No matter how careful you are on the road, something unexpected is bound to happen, and it can be something that you hadn’t even thought could happen and thus couldn’t predict or even imagine could happen. It’s often these little things that we overlook that prove to come back to bite us in the butt. In this article, we will briefly be covering what the most common things people forget to do when they are involved in an accident.
Making an Admission of Guilt
Something as simple as a heartfelt apology might be turned against you in court and used to claim that if you are apologizing, you are thus aware of your own guilt, and you must be more at fault than the other party involved. Even if it seems to you that you are in the wrong, you could be mistaken, and a thorough investigation might lead to further evidence being discovered that would lead investigators to think otherwise. It is thus in your best interest to remain as quiet and courteous as possible until you can get access to legal representation or your own lawyer.
Driving Away from the Scene
You don’t ever want to make it seem like you’re guilty of a hit-and-run. In this day and age, you really can’t run too far, and even if you’re lucky enough that nobody sees your number plate, a security or traffic camera will be able to provide footage and still images of it and the incident. Not only that, but it’s also illegal to drive away from the scene of an accident that you’ve just been involved in personally. You will be expected to remain on the scene until law enforcement officials can make their way to you and write a report.
Not Alerting the Relevant Authorities
If you want the law to be able to mediate between you and the person you were involved in the accident with, you must always remember that law enforcement officials have to be alerted about the incident as early as possible. This will allow them to make their own assessment of the situation, which they will write down in a report, and it will then be admissible in a court of law in the event that any mediation should take place.
Forgetting to Collect Evidence
You are also allowed to take photos and videos of what happened, to further document and make your case in court, should the case go that far. This will greatly help your lawyer make your case go smoothly, as well as understand what really happened. In order to better defend a client, a lawyer specialized in accidents will always ask if they have collected evidence. The personal injury lawyers of Hilda Sibrian Law Offices, who operate in the Houston, TX area, advise attorneys to use their client’s evidence smartly.. It is not advisable to collect real physical pieces of evidence, as these should remain untouched as they will form part of the formal forensic investigation. Make sure that you leave everything in place, and to document as much as possible.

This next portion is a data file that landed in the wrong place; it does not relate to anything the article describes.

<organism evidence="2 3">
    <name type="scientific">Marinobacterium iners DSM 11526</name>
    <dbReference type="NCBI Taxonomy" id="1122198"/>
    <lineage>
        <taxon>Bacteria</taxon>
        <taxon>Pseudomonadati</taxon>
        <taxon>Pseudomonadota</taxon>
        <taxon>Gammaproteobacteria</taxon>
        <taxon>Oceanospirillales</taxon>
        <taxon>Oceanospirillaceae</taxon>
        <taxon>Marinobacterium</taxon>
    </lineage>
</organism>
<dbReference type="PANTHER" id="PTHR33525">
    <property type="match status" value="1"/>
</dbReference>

Sharing Too Much Information with Insurers
This might sound odd, but you should refrain from giving any recorded statements to the at-fault party’s insurance company. The reason for that is that they are actually looking to fault you at any cost; anything you say to them that they can use against you, they will. The same goes with your own insurer; you should only give them essential information while making sure to remember to avoid getting into too many details, as they might end up being used against you. Again, rely on your legal representative to handle these matters.
Posting About the Accident on Social Media
It might be tempting to share all of the evidence you’ve collected on social media in outrage. Refrain from doing so. Social media can be a public platform – what you post there is in a grey area but legally closer to a radio broadcast than a private conversation with friends. You never know what might be used against you – so stay stoic.
Whatever happens, if you have not sustained injuries that require immediate hospitalization, and can document the accident, always remember to do so in your own legal interest. Never do a hit-and-run, because you will likely be found, and it will go on your record. Even if you were not entirely at fault, the balance will not be in your favor on court day. Furthermore, don’t forget to call for help and to call for the authorities to assist in any medical and legal matters.